Immediately after the tragic death of Const. Jeffrey Northrup on July 2, the Toronto police issued a statement indicating a man had been charged with first-degree murder.

We heard that Northrup had been “deliberately” struck in the parking garage of Old City Hall in downtown Toronto. We were also told Northrup’s partner was treated and released from hospital in relation to the incident.

We were informed that the person charged in connection with the death was 31-year-old Umar Zameer and that he appeared in court that same day. No pictures of the suspect were released, by police or media. 

Unlike other police press releases, there wasn’t even an indication of where Zameer called home. We don’t know if he was also charged in connection with Northrup’s partner.

A publication ban was quickly slapped on any further details of the alleged killing, and to this day there has been radio silence.

No journalist in Canada, from the best I can tell, has bothered to question who this man is, his background or where he came from. 

A week has gone by since Northrup’s funeral, and crickets from the media.

A Toronto police spokesman informed me Tuesday that there is “no further information” to be provided due to the publication ban.

It’s as if protecting Zameer’s rights is more important than the officer he allegedly killed.

But we only have to look to another sad incident that occurred the month before in London, Ontario to find proof of the shameful double standard perpetrated by the police, our politicians and the media who go along with this selective narrative.

While Prime Minister Justin Trudeau took two long days to weigh in about Northrup’s tragic death, in the London case, he and everyone else couldn’t wait to call it a “hate crime” and to label the alleged perpetrator as a “terrorist” and the incident a “terrorist attack.”

On the evening of June 6, a Muslim family of five was mowed down by the driver of a black pickup truck as they were out for a walk. Four succumbed to the injuries while a nine-year-old boy survived.

Nathaniel Veltman, 20, was charged with four counts of first-degree murder and one of attempted murder in connection with the attack. 

Within hours, his photos were circulating on social media as members of the legacy media were quick to post photos found of the alleged perpetrator as a teenager. It didn’t even take London police 24 hours to call it a “planned premeditated act motivated by hate.”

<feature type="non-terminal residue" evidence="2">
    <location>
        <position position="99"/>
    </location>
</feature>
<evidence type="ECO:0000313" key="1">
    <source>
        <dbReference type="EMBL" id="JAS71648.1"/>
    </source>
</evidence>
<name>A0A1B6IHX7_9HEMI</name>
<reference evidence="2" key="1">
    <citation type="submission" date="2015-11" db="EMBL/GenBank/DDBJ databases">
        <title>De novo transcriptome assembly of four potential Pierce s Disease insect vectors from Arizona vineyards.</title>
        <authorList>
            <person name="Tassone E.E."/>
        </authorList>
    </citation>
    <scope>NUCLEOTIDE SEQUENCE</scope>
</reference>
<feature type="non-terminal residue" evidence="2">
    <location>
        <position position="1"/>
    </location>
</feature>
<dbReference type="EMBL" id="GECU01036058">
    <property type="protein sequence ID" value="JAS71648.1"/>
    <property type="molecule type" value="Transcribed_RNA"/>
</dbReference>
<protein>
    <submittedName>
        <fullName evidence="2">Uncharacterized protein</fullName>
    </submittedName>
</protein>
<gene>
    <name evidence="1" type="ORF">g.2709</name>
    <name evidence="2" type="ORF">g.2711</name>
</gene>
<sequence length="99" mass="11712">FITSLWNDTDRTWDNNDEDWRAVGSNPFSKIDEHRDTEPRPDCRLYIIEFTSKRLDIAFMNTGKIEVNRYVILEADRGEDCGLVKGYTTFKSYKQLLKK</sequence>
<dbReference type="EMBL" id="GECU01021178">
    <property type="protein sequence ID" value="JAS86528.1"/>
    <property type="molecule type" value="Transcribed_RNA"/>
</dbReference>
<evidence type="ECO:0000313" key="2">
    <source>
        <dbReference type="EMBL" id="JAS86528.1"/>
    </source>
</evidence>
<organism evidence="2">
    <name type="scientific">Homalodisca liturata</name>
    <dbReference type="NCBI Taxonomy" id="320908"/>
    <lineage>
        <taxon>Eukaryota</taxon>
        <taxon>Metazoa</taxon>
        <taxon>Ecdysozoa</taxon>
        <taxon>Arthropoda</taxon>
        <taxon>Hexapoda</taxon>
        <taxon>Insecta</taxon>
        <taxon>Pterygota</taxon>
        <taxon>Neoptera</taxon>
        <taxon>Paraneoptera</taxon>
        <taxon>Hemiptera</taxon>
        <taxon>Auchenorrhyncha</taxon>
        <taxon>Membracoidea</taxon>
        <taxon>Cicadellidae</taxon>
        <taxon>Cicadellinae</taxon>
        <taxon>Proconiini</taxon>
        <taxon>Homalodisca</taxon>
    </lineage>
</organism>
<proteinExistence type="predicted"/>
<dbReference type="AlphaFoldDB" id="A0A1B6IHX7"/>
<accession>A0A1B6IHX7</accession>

One week later they laid terrorism charges against him after working with federal crown prosecutors on the case.

This is despite the fact that police admitted they had not established a connection between Veltman and known hate groups. Police have never said what evidence led them to surmise he engaged in an alleged terrorist act.

Veltman was tried and convicted in the media and questions of his mental state were conveniently ignored, according to one source. A court document from his parents’ divorce several years ago revealed that he suffered from mental illness and was medicated. 

But mental illness didn’t fit with this narrative, it seems.

Still, the die was cast from the get-go after Trudeau wasted no time calling it a clear terrorist attack, as did his second in command, Chrystia Freeland. She called it an “act of terror.”

Premier Doug Ford and even Mayor John Tory engaged in the de rigueur acts of virtue signalling following the tragedy.

The story was covered by CNN, the BBC and the New York Times – all eager, of course, to call out acts of alleged terrorism. 

Vigils were held across Canada in a tremendous outpouring of compassion we have not seen with Northrup, a father of three whose life was cut short too after 31 devoted years on the Toronto police force.

This is not at all to say that either act of violence is acceptable. They are both heinous.

But what the handling of the two tragedies shows is a dangerous precedent by the institutions we are supposed to trust of selectively deciding what narrative the public should hear.

In one case, everyone jumped on the bandwagon of alleged hate and terrorism – whether true or not – dispensing information that likely prejudices the perpetrator’s right to a fair trial.

On the other, our politicians, the police and the media are content to jump over backwards and circle the wagons to keep us in the dark about an alleged perpetrator who has also been deemed by police to have committed a “deliberate act.”

One is a terrorist. The other, who knows?

If the police brass and politicians have their way, we’ll never find out.


  • Sue-Ann Levy

    A two-time investigative reporting award winner and nine-time winner of the Toronto Sun’s Readers Choice award for news writer, Sue-Ann Levy made her name for advocating the poor, the homeless, the elderly in long-term care and others without a voice and for fighting against the striking rise in anti-Semitism and the BDS movement across Canada.